James M. Dorsey writes that the trouble in Egypt in the wake of the Port Said disaster is likely to continue, with the government and football ultras again set for collision
|By JAMES M. DORSEY
Egypt's judiciary and security forces appear posed to crack down on militant, highly politicised and street battle-hardened soccer fans in a bid to exploit internal differences among them.
The crackdown, however, could boomerang by uniting rather than further dividing the fans in their opposition to the security forces - Egypt's most hated institution, because of its role in enforcing the repression of the regime of ousted president Hosni Mubarak.
The security forces and the judiciary hope to capitalise on cracks among the fans that have emerged beyond their traditional rivalries, over who was responsible for the death last year of 74 supporters of crowned Cairo club Al Ahli SC in a politically loaded riot in the Suez Canal city of Port Said and how to respond to recent sentences handed down by a court against those responsible.
The crackdown would likely reinforce the conviction of all fans that security forces allowed the riot to happen, if they did not instigate it, in an attempt that got out of hand to punish them for their key role in the uprising that toppled Mubarak and their opposition to the military rulers that succeeded him.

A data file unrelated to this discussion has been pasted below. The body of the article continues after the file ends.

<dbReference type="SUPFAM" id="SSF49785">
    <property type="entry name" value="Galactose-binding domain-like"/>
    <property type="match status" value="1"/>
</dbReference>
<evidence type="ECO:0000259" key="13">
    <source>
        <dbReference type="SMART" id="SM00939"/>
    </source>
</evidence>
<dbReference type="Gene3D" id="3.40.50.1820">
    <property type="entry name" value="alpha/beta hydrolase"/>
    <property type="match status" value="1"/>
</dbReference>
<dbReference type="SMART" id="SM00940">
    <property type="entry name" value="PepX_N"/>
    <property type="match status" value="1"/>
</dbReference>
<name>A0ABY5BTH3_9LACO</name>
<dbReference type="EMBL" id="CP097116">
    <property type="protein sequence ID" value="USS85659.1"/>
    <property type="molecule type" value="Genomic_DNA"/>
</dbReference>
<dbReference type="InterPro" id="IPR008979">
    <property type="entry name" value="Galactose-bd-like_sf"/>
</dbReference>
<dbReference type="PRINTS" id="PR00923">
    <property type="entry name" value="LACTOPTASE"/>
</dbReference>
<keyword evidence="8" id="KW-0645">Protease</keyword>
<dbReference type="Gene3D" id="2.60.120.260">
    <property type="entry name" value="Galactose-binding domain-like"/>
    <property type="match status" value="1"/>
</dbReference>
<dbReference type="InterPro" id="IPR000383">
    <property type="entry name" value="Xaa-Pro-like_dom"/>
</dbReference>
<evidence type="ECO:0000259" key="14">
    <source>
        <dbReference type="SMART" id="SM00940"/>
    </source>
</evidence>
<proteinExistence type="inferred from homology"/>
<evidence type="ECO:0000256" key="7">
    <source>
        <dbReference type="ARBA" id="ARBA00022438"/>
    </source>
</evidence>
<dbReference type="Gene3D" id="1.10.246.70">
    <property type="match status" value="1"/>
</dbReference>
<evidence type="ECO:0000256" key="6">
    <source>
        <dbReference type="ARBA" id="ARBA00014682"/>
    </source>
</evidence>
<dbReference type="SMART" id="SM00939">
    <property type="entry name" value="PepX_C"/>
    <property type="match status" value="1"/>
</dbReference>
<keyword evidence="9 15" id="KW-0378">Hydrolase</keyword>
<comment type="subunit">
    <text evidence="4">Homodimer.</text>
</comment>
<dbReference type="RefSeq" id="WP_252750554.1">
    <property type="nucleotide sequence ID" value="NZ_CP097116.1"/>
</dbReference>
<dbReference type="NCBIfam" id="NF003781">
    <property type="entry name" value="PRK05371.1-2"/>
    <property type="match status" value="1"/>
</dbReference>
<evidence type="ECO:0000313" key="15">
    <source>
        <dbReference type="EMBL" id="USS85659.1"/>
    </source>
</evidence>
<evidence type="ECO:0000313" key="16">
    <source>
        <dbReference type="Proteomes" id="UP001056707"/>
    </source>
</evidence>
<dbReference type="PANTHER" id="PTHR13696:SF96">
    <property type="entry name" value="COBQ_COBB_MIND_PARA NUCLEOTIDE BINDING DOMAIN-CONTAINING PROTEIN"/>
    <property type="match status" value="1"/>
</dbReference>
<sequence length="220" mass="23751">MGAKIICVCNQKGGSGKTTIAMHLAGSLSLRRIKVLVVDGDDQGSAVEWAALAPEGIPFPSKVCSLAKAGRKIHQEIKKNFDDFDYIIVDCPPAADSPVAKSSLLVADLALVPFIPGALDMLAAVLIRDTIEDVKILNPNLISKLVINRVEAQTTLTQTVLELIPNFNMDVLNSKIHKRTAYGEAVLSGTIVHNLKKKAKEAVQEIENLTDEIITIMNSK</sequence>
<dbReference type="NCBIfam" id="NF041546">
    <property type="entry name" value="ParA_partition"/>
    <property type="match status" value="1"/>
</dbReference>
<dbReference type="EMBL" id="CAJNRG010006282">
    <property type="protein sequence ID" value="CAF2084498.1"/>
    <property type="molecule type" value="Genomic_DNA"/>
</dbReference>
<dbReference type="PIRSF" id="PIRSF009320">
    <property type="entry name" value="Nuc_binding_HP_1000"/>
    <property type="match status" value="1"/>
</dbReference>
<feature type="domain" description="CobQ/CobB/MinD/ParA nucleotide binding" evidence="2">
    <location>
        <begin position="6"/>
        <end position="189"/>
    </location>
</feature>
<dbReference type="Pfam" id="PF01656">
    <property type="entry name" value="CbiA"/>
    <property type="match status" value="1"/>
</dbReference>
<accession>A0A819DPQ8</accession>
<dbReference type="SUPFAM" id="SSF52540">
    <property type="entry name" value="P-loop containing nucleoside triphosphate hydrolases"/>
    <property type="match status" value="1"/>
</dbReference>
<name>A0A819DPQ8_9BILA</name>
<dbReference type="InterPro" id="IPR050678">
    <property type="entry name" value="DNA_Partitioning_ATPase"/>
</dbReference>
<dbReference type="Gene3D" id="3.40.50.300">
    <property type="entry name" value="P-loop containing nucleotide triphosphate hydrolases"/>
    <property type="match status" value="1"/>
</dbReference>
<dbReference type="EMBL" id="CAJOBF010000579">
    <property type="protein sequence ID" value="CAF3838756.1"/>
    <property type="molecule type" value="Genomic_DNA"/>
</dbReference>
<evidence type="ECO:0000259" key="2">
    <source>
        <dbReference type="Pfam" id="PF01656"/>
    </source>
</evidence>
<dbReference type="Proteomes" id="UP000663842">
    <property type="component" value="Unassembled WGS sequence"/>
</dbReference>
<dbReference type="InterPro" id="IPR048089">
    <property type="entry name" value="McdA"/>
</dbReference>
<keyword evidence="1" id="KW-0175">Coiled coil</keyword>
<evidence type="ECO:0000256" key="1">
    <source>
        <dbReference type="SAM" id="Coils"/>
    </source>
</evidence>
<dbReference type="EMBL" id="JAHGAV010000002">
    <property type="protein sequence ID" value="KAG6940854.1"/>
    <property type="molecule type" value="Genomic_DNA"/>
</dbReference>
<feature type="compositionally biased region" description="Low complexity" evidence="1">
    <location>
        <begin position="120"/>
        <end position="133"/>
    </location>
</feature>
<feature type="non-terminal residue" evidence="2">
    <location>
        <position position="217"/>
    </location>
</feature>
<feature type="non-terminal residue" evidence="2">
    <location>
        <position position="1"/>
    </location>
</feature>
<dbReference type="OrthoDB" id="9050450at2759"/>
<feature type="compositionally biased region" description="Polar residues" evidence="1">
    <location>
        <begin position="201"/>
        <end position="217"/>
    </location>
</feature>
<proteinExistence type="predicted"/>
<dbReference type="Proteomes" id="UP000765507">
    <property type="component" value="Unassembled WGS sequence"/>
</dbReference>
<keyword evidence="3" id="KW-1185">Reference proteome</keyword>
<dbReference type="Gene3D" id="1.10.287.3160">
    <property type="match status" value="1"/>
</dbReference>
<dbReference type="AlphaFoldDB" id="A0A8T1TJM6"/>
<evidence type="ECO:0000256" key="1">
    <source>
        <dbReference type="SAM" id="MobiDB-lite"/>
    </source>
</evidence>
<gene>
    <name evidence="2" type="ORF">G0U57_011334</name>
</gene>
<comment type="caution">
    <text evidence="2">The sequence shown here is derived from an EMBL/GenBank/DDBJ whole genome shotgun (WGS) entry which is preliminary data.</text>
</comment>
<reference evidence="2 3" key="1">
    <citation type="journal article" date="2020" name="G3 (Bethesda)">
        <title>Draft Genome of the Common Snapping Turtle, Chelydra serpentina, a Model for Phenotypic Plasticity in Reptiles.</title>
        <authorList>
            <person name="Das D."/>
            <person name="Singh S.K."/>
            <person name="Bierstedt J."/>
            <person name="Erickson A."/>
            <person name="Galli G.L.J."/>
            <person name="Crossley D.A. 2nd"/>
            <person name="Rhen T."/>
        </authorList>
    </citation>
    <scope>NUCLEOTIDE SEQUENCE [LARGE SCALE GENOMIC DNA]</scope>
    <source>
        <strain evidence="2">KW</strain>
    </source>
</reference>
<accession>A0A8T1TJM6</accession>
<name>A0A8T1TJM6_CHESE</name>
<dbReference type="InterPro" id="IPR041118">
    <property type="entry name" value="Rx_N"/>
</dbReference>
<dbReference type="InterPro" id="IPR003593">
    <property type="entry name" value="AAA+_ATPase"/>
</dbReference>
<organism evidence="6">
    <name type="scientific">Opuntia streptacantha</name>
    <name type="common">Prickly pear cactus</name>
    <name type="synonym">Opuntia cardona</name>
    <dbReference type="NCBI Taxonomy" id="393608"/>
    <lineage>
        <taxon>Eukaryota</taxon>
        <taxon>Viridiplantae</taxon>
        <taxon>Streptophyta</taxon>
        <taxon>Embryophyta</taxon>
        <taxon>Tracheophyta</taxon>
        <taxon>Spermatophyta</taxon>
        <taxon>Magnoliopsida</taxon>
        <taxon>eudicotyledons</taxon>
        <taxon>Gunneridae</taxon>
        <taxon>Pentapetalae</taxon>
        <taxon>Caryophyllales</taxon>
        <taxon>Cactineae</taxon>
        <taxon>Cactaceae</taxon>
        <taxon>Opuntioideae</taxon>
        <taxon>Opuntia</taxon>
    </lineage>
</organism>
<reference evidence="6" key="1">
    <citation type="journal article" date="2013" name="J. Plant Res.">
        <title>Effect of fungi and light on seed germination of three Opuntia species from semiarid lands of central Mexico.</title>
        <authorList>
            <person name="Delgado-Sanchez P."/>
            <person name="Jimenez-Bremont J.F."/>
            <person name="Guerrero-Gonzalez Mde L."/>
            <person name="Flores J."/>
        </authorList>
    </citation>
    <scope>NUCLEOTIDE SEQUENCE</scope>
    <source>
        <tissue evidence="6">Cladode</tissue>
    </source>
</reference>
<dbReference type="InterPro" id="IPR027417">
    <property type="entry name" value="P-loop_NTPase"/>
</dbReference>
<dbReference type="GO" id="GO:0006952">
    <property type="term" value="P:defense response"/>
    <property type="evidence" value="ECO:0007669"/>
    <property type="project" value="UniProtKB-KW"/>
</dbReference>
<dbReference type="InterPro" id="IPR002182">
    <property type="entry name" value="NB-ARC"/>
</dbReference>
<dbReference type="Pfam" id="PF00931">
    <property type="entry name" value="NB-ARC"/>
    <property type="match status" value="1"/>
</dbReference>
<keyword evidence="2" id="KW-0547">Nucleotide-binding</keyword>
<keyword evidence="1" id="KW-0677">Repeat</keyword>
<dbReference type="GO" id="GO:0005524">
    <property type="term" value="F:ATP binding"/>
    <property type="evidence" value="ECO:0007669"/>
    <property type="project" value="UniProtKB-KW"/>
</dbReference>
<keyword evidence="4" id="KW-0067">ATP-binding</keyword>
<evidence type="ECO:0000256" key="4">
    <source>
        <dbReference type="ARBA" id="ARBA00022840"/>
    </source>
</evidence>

President Mohammed Morsi, who last summer replaced the military as Egypt's first freely elected leader, would risk another round of vicious street battles that in the past two years have cost the lives of more than 900 people and injured thousands by initiating the crackdown without embarking at the same time on far-reaching reform of the security sector.
The likelihood of resistance to the crackdown is heightened by the leaking this week of a report that concluded that security forces shot to kill protesters with the full knowledge of Mubarak during the uprising two years ago that forced him out of office, as well as evidence of continued police brutality that highlights Morsi's failure to reform the 1.7 million-strong police and security forces.
The report also highlighted discontent that, of the nine security officials involved in the Port Said trial, only two were convicted. It has led to a six-week old revolt in the Suez Canal city that feels it has been made the scapegoat in Egypt's worst sporting incident.
Al Ahli fans celebrated the sentencing to death in January of 21 supporters of Port Said's Al Masri SC, believing that they conspired with the security forces, while Port Said charged that it was paying the price for a police action.
The perception of being made a scapegoat reinforced a pattern in the mind of Port Said residents, of years of neglect of their city by the central government in Cairo.
The judiciary and the security forces also hope to benefit from divisions within Ultras Ahlawy, the Al Ahli support group, on whether the court verdict satisfied their demand for justice.
The ultras have, nevertheless, vowed to target the security forces until all of those responsible have been brought to justice. On March 9, they torched a police officers’ club and the offices of the Egyptian Football Association [EFA] after the court announced the acquittal of 28 of the 73 defendants, including the seven security officials.
Militants in both Cairo and Port Said saw the acquittal as reaffirmation of the failure of Morsi and his military predecessors to hold any security officers accountable for the deaths of protesters in the past two years.